Oromoni: No proof of chemical intoxication – Pathologist

Oromoni: No proof of chemical intoxication – Pathologist
March 14 16:40 2022 Print This Article

A consultant pathologist at the Central Hospital, Warri, Delta, Dr Clement Vhriterhire, who carried out the first autopsy on Dowen College Student, Sylvester Oromoni Jnr., said there was no proof of chemical intoxication in his body.

Dr. Vhriterhire conducted the first autopsy on the deceased 12-year-old student on Dec. 2, 2021 in Warri.

Testifying on Monday before an Ikeja Coroner’s Court, the pathologist, while responding to questions from the Coroner, Mr Mikhail Kadiri, said contrary to social media reports, there were no signs of chemical intoxication found in the deceased.

The pathologist said his findings revealed that Oromoni died from acute inflammatory pneumonia due to severe sepsis.

He said: “This is the final autopsy report that I issued. After I had settled down and reviewed my microscopic slide, in light of nothing significant from the toxicology, I married everything together.

“In the absence of chemical intoxication, and different organs were showing inflammatory processes, I came about acute inflammatory pneumonia due to severe sepsis. This is my final report.”

The witness had earlier told the court that he was served a paper by the police on Dec. 2, 2021 to carry out an autopsy, which was conducted at Safe Haven Medicaid, Warri.

Vhriterhire said prior to conducting the autopsy, he was informed that the deceased was beaten to death and that upon viewing the body, he did not see any open injury suggesting the deceased was beaten.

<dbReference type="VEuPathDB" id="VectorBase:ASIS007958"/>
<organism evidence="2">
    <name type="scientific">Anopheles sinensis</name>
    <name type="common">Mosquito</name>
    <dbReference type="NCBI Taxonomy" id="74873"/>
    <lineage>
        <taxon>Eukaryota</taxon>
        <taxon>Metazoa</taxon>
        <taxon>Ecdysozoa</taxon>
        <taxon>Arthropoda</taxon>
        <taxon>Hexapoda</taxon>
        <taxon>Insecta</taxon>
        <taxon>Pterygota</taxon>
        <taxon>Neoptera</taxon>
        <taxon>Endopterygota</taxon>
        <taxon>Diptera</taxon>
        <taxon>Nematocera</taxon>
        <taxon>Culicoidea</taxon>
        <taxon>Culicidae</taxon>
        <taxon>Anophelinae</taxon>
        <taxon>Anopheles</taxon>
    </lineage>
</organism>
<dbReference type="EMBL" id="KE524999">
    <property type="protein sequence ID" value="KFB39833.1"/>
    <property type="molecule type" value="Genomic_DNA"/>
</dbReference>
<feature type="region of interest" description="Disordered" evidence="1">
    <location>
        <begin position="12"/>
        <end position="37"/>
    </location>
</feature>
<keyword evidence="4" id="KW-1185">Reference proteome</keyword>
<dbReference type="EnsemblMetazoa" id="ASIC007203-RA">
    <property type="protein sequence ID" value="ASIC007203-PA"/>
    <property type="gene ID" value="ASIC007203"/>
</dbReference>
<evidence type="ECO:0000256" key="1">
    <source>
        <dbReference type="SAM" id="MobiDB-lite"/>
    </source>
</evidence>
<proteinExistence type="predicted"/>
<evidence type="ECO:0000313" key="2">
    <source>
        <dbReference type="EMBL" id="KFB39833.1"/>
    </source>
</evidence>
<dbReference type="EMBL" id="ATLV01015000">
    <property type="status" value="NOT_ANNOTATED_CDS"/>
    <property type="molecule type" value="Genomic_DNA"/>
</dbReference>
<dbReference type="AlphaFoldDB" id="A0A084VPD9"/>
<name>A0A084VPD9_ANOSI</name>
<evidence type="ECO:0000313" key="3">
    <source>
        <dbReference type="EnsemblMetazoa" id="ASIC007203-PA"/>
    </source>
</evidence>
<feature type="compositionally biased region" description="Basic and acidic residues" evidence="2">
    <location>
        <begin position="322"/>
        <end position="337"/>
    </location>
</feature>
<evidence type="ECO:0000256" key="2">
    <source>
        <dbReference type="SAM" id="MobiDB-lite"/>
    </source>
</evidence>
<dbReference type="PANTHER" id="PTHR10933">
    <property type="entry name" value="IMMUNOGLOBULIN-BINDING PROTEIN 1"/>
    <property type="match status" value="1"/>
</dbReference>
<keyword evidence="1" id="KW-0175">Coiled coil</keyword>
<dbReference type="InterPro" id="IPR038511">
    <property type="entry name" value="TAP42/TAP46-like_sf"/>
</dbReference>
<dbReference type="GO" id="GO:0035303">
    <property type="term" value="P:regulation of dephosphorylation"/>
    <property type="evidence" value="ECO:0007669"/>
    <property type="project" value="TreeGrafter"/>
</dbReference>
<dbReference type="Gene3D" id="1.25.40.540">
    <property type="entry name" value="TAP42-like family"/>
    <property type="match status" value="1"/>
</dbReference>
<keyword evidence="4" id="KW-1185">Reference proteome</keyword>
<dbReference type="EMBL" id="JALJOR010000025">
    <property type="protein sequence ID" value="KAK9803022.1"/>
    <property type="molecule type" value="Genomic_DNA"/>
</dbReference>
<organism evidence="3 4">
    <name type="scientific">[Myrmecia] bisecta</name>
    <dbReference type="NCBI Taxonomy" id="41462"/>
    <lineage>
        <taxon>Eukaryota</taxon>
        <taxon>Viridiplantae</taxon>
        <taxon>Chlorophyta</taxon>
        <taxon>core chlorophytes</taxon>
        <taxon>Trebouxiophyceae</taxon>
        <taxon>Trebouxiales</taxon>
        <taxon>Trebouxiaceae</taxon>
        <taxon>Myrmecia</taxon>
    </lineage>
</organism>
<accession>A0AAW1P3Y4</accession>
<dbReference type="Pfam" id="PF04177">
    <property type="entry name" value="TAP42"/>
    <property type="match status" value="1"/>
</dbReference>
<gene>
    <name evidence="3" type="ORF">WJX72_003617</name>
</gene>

He told the inquest that the father of the deceased had provided his medical history.

“He told me the deceased was allegedly beaten which led to his death. That was the initial information before I touched the body.

“After that, I opened the body appropriately. I expected to see certain things on the deceased body based on the information I was given but I did not see any open injury that suggested that he was beaten.

“The only thing external was bruises and scalding of the lips. I was expecting internal bleeding, maybe rupture of the internal organ but I saw none.

“At this point, I informed the member of the family that I didn’t see any evidence the deceased was beaten.

“They called the father and told me that in the process of being beaten, the deceased was given a poisonous substance to drink,” he said.

The pathologist further said he saw a chocolate coloured material mixed with blood after he opened up the deceased and took the samples for toxicology.

“I opened the stomach based on what I saw, there was a chocolate colour material mixed with mucus. I considered toxicology the only way I could know what the substance meant.

“I took some samples, blood from the heart, piece of liver, for toxicology. I also took a piece from the tongue and most organs of the body and processed them,” he said.

He added that towards the end of the week, he received a call from the Police in Lagos that the father of the deceased had formally made a complaint and would like another autopsy to be carried out in Lagos.

“On that Sunday afternoon, I had to rush to the office and checked the microscopic slide to write out the report.

“I found out that the blood vessel was not clearly healthy under the microscope, I also discovered acute lung injury, added with the story that the deceased was beaten, I came about the interim report while still waiting for toxicology to validate,” he said.

The witness, moreover, told the court that he was 100 per cent in agreement with the second autopsy report, conducted by the acting Chief Medical Examiner of Lagos State, Dr Sokunle Soyemi.

“I was at the second autopsy in Lagos as an observer because the father of the deceased informed me to be present all through.

“I did not have anything in my mind that will make me think nothing was wrong with the second autopsy as I agree 100 per cent with the result,” he said.

The coroner adjourned proceedings until March 14 for continuation of hearing.

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